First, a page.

In studying the Windows Defender update process, Bar and Attias discovered that signature updates are typically contained in a single executable file called the Microsoft Protection Antimalware Front End (MPAM-FE[.]exe). The MPAM file in turn contained two executables and four additional Virtual Device Metadata (VDM) files with malware signatures in compressed — but not encrypted — form. The VDM files worked in tandem to push signature updates to Defender. The researchers discovered that two of the VDM files were large sized "Base" files that contained some 2.5 million malware signatures, while the other two were smaller-sized, but more complex, "Delta" files. They determined the Base file was the main file that Defender checked for malware signatures during the update process, while the smaller Delta file defined the changes that needed to be made to the Base file. Initially, Bar and Attias attempted to see if they could hijack the Defender update process by replacing one of the executables in the MPAM file with a file of their own. 

Securing The Future: Embracing Cloud-Centric Cybersecurity Strategies

Upskilling an entire cybersecurity organization is a significant undertaking that requires planning, time, funding and—most importantly—leadership buy-in. CISOs won't be able to snap their fingers and transform their teams into the cloud-literate leaders of tomorrow. After all, it could take up to six months of training just to have an intelligent-sounding conversation about the cloud—least of all, be productive. Fortunately, much of the educational infrastructure necessary for upskilling workforces is available. Cloud service providers AWS, Microsoft Azure and Google Cloud each have a portfolio of cloud computing certifications. Platforms such as A Cloud Guru and Cloud Academy offer multi-cloud training. Security-focused cloud training and certifications are available from organizations such as the SANS Institute, (ISC)2 and the Cloud Security Alliance. ... These senior leaders are generally no longer "hands on keyboard" professionals. They lead programs, set priorities and assign goals. Of course, they need to be conversant with the technology their organization uses. 

Northern Ireland Police at Risk After Serious Data Breach

"This is the most serious breach I have ever seen, due to the potential it could lead to the death or injury of those whose data has been disclosed," said Brian Honan, who heads Dublin-based cybersecurity firm BH Consulting. Exposed information could be abused not only by criminals, including for revenge, but also by republican paramilitaries who continue to target police officers and employees. The most recent attack occurred in February, when off-duty senior detective John Caldwell was shot in a sports complex in Omagh. He survived with "life-changing" injuries, said the chairman of Northern Ireland's Police Federation. Authorities arrested 11 people and charged three with being members of a proscribed terrorist group - in this case, the New IRA, a splinter of the Provisional Irish Republican Army that rejects a final 1997 terrorism cease-fire that helped lead to the 1998 Good Friday Agreement. The PSNI says it is working to "to identify any security issues" posed by the breach as quickly as possible, and it has notified the Information Commissioner's Office.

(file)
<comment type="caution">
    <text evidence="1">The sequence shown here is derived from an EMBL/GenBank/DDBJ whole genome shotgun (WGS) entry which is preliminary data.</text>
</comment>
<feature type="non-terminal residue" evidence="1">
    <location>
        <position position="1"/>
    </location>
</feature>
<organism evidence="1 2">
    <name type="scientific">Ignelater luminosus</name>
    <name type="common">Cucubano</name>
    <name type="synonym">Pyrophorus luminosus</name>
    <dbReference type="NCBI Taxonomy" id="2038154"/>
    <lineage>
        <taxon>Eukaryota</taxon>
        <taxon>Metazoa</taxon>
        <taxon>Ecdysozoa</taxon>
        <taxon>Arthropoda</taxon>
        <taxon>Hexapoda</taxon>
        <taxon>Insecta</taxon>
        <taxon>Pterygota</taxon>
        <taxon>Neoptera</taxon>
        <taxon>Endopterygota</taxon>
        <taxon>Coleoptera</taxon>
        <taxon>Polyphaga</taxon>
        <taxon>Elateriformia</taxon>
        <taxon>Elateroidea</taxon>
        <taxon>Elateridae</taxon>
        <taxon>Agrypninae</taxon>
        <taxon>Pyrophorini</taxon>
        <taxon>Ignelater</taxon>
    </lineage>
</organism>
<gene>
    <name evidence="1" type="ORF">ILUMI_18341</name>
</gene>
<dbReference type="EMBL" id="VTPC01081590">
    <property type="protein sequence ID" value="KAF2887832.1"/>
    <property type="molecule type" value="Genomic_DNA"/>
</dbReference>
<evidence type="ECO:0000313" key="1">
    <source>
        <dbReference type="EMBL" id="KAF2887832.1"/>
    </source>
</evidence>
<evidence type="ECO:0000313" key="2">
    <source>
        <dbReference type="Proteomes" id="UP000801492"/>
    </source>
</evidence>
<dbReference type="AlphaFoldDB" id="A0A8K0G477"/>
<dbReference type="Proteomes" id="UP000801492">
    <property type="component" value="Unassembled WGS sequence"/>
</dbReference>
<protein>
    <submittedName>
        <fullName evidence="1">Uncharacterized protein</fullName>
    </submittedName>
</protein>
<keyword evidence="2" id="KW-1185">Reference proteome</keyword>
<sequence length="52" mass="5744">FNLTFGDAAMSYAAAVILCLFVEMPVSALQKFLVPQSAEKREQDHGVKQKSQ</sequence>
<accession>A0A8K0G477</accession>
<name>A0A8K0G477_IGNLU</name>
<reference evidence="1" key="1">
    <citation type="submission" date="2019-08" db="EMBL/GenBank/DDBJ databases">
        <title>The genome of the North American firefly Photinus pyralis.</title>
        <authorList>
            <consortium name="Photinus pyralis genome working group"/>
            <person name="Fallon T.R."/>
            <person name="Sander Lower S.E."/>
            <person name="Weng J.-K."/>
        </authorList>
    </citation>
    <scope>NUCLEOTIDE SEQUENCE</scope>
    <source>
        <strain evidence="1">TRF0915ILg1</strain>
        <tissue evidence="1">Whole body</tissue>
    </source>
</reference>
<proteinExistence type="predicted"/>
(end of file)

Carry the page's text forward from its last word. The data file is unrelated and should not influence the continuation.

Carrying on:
Ethics as a process of reflection and deliberation

You can integrate ethics into your projects by organising a process of ethical reflection and deliberation. You can organise a three-step process for that:Put the issues or risks on the table – things that you are concerned about, things that might go wrong. Organise conversations to look at those issues or risks from different angles – you can do this in your project team, but also with people from outside your organisation. Make decisions, preferably in an iterative manner – you take measures, try them out, evaluate outcomes, and adjust accordingly. A key benefit of such a process is that you can be accountable; you have looked at issues, discussed them with various people, and have taken measures. Practically, you can organise such a process in a relatively lightweight manner, e.g., a two-hour workshop with your project team. Or you can integrate ethical reflection and deliberation in your project, e.g., as a recurring agenda item in your monthly project meetings, and involve various outside experts on a regular basis.

6 legal ‘gotchas’ that could sink your CIO career

You might be thinking that your company will defend you for liability, and you might be right if your company has liability coverage for its officers, and you are an officer. But does your company have liability insurance for its executives? It’s standard for most Fortune 500 companies to have liability insurance for their executives, but a substantial number of private and not-for-profit companies are facing challenges in rising premiums and may not have liability protection. If you’re interviewing for a CIO job, it’s prudent to find out whether the company you’re interviewing with offers liability protection and indemnification insurance for its executives. ... When CIOs are sued or fired, it’s often because of a significant cybersecurity breach. The reason for this is because CIOs are ultimately responsible for safeguarding corporate information. When a breach occurs, it is always perceived as being on the CIO’s watch, and the repercussions can be severe. 

Quote for the day:

"We learn by example and by direct experience because there are real limits to the adequacy of verbal instruction." -- Malcolm Gladwell